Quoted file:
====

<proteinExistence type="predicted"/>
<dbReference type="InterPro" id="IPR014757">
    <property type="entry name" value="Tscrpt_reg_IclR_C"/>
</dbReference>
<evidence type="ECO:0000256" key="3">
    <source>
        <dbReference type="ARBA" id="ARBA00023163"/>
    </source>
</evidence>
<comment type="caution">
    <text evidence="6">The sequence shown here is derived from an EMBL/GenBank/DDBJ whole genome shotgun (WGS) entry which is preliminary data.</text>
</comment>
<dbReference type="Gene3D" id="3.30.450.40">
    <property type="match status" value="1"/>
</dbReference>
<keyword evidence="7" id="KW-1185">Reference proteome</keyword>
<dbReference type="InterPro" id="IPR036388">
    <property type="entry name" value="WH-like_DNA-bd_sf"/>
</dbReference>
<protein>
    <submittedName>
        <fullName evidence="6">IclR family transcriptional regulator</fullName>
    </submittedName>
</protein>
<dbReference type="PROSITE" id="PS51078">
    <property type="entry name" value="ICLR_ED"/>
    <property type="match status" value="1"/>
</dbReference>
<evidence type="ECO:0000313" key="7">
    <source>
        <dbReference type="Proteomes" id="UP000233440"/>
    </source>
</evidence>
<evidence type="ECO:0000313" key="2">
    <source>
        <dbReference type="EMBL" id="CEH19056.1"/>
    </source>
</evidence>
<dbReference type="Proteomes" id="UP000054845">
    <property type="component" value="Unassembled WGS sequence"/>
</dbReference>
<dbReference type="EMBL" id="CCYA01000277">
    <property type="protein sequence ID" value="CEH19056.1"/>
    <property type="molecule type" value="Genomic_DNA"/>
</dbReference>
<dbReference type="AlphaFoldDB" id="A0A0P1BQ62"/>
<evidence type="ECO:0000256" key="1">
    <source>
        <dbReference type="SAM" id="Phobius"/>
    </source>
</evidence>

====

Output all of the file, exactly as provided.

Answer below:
<proteinExistence type="predicted"/>
<dbReference type="InterPro" id="IPR014757">
    <property type="entry name" value="Tscrpt_reg_IclR_C"/>
</dbReference>
<evidence type="ECO:0000256" key="3">
    <source>
        <dbReference type="ARBA" id="ARBA00023163"/>
    </source>
</evidence>
<comment type="caution">
    <text evidence="6">The sequence shown here is derived from an EMBL/GenBank/DDBJ whole genome shotgun (WGS) entry which is preliminary data.</text>
</comment>
<dbReference type="Gene3D" id="3.30.450.40">
    <property type="match status" value="1"/>
</dbReference>
<keyword evidence="7" id="KW-1185">Reference proteome</keyword>
<dbReference type="InterPro" id="IPR036388">
    <property type="entry name" value="WH-like_DNA-bd_sf"/>
</dbReference>
<protein>
    <submittedName>
        <fullName evidence="6">IclR family transcriptional regulator</fullName>
    </submittedName>
</protein>
<dbReference type="PROSITE" id="PS51078">
    <property type="entry name" value="ICLR_ED"/>
    <property type="match status" value="1"/>
</dbReference>
<evidence type="ECO:0000313" key="7">
    <source>
        <dbReference type="Proteomes" id="UP000233440"/>
    </source>
</evidence>
<evidence type="ECO:0000313" key="2">
    <source>
        <dbReference type="EMBL" id="CEH19056.1"/>
    </source>
</evidence>
<dbReference type="Proteomes" id="UP000054845">
    <property type="component" value="Unassembled WGS sequence"/>
</dbReference>
<dbReference type="EMBL" id="CCYA01000277">
    <property type="protein sequence ID" value="CEH19056.1"/>
    <property type="molecule type" value="Genomic_DNA"/>
</dbReference>
<dbReference type="AlphaFoldDB" id="A0A0P1BQ62"/>
<evidence type="ECO:0000256" key="1">
    <source>
        <dbReference type="SAM" id="Phobius"/>
    </source>
</evidence>